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The Birth of Lake Delton | Wisconsin Historical Society

Historical Essay

The Birth of Lake Delton

The Birth of Lake Delton | Wisconsin Historical Society
EnlargeAerial view of Lake Delton, the Wisconsin River, and the surrounding countryside.

Aerial View of Lake Delton, 1930 ca.

Aerial view of Lake Delton, the Wisconsin River, and the surrounding countryside. View the original source document: WHI 35096

Enlarge A group of swimmers in bathing suits along the shores of Lake Delton.

Bathing Beach at Squire's Evergreen Retreat, 1932

A group of swimmers in bathing suits along the shores of Lake Delton at Squire's Evergreen Retreat. View the original source document: WHI 49478

EnlargeWater pouring between the logs of the Mirror Lake Dam. The opposite shoreline has trees and plants covering a steep, rocky cliff.

Dam Below Mirror Lake, 1921

Water pouring between the logs of the Mirror Lake Dam. The opposite shoreline has trees and plants covering a steep, rocky cliff. View the original source document: WHI 86439

On June 9, 2008, a historic flood washed out Lake Delton, a recreational destination integral to Wisconsin Dells tourism. People were astounded and naturally asked how an entire lake could disappear. The answer lies in the fact that Lake Delton is man-made and has its own unique story.

The Town of Norris

The modern-day town of Lake Delton was originally named Norris, after the surveyor who laid it out back in 1849. The village, which sat next to a pretty little valley, was soon re-christened Delton. Over the next decade it became well-known for making wagons, buggies, cast-iron plows, and other implements. The stamp or label "Manufactured in Delton, Wis." quickly came to stand for high-quality craftsmanship.

After the Civil War, wagons and agricultural equipment began to be made more cheaply in larger factories elsewhere. When the railroad by-passed Delton, its business owners followed and the village withered. A visitor in 1924 described the deserted town as "only a name, utterly meaningless to the thousands who may pass through it during the [tourist] season..."

Luckily,  the very next year an imaginative Chicago millionaire named William J. Newman decided Delton had great potential.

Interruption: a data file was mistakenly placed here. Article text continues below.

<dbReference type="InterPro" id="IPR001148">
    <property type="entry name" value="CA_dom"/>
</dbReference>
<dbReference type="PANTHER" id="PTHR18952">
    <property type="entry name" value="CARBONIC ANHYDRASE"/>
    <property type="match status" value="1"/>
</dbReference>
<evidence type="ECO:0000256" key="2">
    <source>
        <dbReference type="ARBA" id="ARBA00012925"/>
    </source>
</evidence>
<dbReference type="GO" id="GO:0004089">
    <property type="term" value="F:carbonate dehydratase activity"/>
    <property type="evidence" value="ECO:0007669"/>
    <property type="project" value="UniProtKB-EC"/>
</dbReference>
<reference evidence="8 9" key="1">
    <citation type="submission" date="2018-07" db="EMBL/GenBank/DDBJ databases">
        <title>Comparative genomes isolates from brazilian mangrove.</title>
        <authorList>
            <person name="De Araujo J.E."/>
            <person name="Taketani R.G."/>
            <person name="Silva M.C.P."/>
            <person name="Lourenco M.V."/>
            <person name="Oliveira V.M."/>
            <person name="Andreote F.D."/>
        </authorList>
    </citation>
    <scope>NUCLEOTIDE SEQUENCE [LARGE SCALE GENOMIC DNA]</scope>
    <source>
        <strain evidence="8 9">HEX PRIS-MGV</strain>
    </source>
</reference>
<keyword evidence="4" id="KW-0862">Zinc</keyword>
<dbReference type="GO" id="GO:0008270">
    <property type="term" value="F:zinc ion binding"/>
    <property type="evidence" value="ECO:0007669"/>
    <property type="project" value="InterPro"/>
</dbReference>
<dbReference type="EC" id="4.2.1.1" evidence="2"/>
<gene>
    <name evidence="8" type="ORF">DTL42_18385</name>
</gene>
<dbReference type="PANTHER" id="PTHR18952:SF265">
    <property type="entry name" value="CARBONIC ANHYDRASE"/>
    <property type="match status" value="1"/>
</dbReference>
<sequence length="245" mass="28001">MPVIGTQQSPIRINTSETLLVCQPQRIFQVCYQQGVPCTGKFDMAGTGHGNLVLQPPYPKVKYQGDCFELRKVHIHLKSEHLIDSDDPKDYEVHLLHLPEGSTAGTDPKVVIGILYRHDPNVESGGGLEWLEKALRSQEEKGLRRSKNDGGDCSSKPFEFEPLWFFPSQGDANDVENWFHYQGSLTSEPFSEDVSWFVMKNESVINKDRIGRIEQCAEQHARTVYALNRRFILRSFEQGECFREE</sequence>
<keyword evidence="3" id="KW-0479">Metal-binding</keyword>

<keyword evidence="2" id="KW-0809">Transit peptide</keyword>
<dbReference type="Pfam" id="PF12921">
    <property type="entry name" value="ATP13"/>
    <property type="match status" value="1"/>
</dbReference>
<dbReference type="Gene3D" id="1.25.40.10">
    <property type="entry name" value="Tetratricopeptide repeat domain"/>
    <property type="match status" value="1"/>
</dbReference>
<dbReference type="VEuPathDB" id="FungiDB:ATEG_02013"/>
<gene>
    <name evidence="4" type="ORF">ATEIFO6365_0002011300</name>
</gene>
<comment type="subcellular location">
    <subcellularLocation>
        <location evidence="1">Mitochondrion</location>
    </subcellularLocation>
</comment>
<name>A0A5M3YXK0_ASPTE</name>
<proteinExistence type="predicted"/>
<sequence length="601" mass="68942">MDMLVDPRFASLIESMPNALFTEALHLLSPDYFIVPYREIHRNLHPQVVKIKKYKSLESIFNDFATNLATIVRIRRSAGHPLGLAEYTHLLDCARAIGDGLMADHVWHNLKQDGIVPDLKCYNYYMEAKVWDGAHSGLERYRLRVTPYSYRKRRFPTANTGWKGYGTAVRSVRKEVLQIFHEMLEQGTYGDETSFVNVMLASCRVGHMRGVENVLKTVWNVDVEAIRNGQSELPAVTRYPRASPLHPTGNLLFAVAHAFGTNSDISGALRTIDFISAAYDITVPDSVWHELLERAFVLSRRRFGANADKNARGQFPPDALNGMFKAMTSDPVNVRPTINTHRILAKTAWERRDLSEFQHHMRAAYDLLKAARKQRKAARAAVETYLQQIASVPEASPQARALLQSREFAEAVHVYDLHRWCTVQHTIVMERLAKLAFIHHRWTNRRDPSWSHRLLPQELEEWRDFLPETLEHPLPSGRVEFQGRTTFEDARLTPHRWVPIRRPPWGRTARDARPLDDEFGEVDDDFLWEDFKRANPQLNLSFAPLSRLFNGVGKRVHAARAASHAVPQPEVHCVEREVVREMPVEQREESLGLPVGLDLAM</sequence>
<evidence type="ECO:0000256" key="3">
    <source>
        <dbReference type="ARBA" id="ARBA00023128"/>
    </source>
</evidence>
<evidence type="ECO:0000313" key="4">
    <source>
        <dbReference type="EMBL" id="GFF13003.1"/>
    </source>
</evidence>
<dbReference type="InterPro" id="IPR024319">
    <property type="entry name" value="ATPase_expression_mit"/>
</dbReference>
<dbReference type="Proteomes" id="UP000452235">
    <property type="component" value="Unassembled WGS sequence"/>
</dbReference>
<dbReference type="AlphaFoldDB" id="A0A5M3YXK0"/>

From Delton to Lake Delton

Newman started life as newsboy in the 1880s. By the 1920s had become one of Chicago's better-known contractors, and was thought to be worth $30 million. He claimed he'd always been too busy to take a vacation until he saw the beauty of the Dells, and that's when he decided to make tiny, overlooked Delton into an ultra-modern vacation resort.

He began by circling Dell Creek on a map and instructing a local agent to "buy up all that land within my pencil line." He brought engineers and laborers from Chicago to build a 30-foot high dam where the creek left the valley and entered the Wisconsin River. They also piled a 1,000-foot dike alongside the dam and sculpted hundreds of acres of artificial shoreline into prime tourist real estate.

On July 27, 1927, Newman gave the order to let the pretty little valley fill up with lake water. At a banquet that night he said had invested $600,000 in the resort, and expected to put in another $400,000 before he was through.

By then his state-of-the-art Dell View Hotel was ready for occupancy. Promotional brochures described its bathing beach, golf course, trout pond, fish hatchery, hiking and horse trails, baseball diamond, amusement park, family cottages, and its nightclub. For as little as $2.50 per day, or $20 per week for an entire cottage, visitors could have comfortable modern accommodations from which to explore the entire Dells region. A lock enabled small motorboats to travel into Lake Delton from the Wisconsin River, an airport welcomed wealthy tourists from around the nation, and "almost numberless" summer cottages and more substantial homes soon sprouted up along the lakeshore.

Unfortunately, all this happened on the eve of the Depression, and Newman's bubble quickly burst, during which time tourism declined and his contracting business slumped. A group of associates called the Lake Delton Development Co. assumed the resort's debts and kept it barely alive until the economy revived after World War II. That's when Tommy Bartlett arrived and turned the Dells into Wisconsin's premier tourist destination. Newman didn't live to see his dream reborn, though. He passed away in Chicago in 1943.

A Disaster at Lake Delton

The flood of June 9, 2008, was not caused by the failure of Newman's dam but rather by the collapse of County Highway A, along the 80-year-old earthen dike. Once breached by the swollen creek, the dike's banks melted away and were swept downstream, carrying three houses and portions of two others along with it. 

Within 10 months, the Lake Delton Dam improvements project was complete. It increased the dam's capacity by 214 percent, more than enough to accommodate a "thousand-year" storm event. At an average depth of 12 feet, the 264-acre man-made lake was refilled just in time for residents and visitors  to celebrate Memorial Day Weekend, the traditional start of the summer travel season.

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[Sources: Besides the articles linked in the text above, we relied upon Michael J. Goc's excellent book, "The Dells: An Illustrated History of Wisconsin Dells" (Dells Country Historical Society and Michael J. Goc, 1999) and local newspaper accounts.